It can be handy to have a printer at home, but how often do you actually use it? When you consider the purchase price, plus the cost of paper, ink and electricity, it could be cheaper just to pop to the local copy shop when you need to print something.
So when is it worthwhile to have a home printer? The Freiburg Eco-Institute in Germany has a clear answer: "If you print less than 200 pages a year, it is more economical to go to the copy shop," says Jens Groeger.
Taking into account the typical purchase price of a printer and its average four-year lifespan, as well as the other costs mentioned above, printing 100 pages a year will cost you around €0.40 (RM1.88) per page.
If you print 300 pages a year, that cost falls to US$0.13 (RM0.55). The cost per page in a copy shop is around US$0.05 (RM0.21) to US$0.10 (RM0.42). Of course, if you have to drive to the copy shop, the cost savings could quickly disappear.
If you only print rarely but don't have a copy shop around the corner, Dirk Lorenz from German consumer goods tester Stiftung Warentest recommends getting a simple black-and-white laser printer or a basic inkjet device.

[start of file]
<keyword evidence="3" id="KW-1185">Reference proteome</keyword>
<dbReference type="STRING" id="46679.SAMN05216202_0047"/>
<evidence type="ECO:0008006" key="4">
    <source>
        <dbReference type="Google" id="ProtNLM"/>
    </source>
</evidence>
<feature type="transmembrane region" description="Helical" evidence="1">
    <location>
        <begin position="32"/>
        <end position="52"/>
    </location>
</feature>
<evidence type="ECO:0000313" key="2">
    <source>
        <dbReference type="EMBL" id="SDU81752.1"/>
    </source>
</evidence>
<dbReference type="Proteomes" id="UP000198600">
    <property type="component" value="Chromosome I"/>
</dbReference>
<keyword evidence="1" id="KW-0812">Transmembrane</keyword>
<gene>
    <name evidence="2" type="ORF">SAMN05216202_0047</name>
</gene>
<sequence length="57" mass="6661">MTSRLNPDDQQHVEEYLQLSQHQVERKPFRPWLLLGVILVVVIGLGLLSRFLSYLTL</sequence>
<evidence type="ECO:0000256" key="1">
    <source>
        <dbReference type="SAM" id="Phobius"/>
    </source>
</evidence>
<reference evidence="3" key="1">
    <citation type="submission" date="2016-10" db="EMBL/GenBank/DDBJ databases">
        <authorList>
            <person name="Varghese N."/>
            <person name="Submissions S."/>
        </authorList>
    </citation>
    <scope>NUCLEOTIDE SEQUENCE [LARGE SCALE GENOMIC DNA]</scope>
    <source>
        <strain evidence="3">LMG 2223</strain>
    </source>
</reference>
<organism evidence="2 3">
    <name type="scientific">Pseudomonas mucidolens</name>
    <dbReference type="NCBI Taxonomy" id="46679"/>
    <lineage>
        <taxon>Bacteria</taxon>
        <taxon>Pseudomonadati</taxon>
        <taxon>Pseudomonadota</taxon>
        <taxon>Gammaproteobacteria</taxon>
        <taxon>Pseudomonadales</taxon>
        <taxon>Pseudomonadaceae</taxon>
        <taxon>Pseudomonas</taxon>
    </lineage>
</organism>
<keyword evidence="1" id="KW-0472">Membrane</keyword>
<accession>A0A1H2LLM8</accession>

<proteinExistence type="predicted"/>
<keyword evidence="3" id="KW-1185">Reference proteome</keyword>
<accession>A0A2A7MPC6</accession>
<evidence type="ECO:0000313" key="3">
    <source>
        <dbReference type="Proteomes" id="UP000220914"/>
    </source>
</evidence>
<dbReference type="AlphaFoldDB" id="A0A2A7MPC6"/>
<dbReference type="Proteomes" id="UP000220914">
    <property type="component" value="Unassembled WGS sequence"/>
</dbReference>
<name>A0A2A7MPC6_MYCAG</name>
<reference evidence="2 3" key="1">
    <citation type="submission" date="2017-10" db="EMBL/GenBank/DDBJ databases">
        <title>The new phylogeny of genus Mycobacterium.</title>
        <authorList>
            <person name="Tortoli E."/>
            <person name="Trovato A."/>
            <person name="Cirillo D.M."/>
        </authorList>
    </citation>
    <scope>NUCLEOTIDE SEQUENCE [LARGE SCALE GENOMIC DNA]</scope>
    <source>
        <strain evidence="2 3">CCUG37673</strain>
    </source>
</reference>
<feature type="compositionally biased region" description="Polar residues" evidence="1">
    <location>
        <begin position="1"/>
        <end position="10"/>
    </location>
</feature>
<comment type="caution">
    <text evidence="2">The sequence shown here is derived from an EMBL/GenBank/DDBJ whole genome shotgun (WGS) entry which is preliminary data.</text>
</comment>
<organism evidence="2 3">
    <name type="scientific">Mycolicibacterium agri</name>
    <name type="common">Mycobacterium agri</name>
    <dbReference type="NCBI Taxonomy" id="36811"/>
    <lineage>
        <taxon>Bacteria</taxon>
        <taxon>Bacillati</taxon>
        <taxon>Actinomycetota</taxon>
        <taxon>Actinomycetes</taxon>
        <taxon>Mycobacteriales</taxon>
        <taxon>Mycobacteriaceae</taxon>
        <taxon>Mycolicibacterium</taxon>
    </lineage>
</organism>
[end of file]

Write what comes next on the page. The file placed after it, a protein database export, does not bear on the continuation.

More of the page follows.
But before you buy, you should consider the cost of the ink cartridges, which are often as expensive as the printer itself.
Even when not being used, a printer can be costing you money. This is because the ink nozzles can clog up when not in use. "After six weeks of non-printing, some printers in a test cost up to €10 (RM48.20) to clean," Lorenz says.
If you don't have a copy shop nearby and don't want to spend money buying a printer, "you could share a WLAN printer with a neighbour," Lorenz says. That would halve the costs, but would only work for well-organised people.
And a copy shop is not only a good option for occasional printers - it could also work for those who print a lot, Groeger says.
One reason is time. Copy shop printers are a lot faster than home ones and can handle double-sided printing or special formats quickly. Who has the time to wait while the domestic printer spits out 100 pages? — dpa
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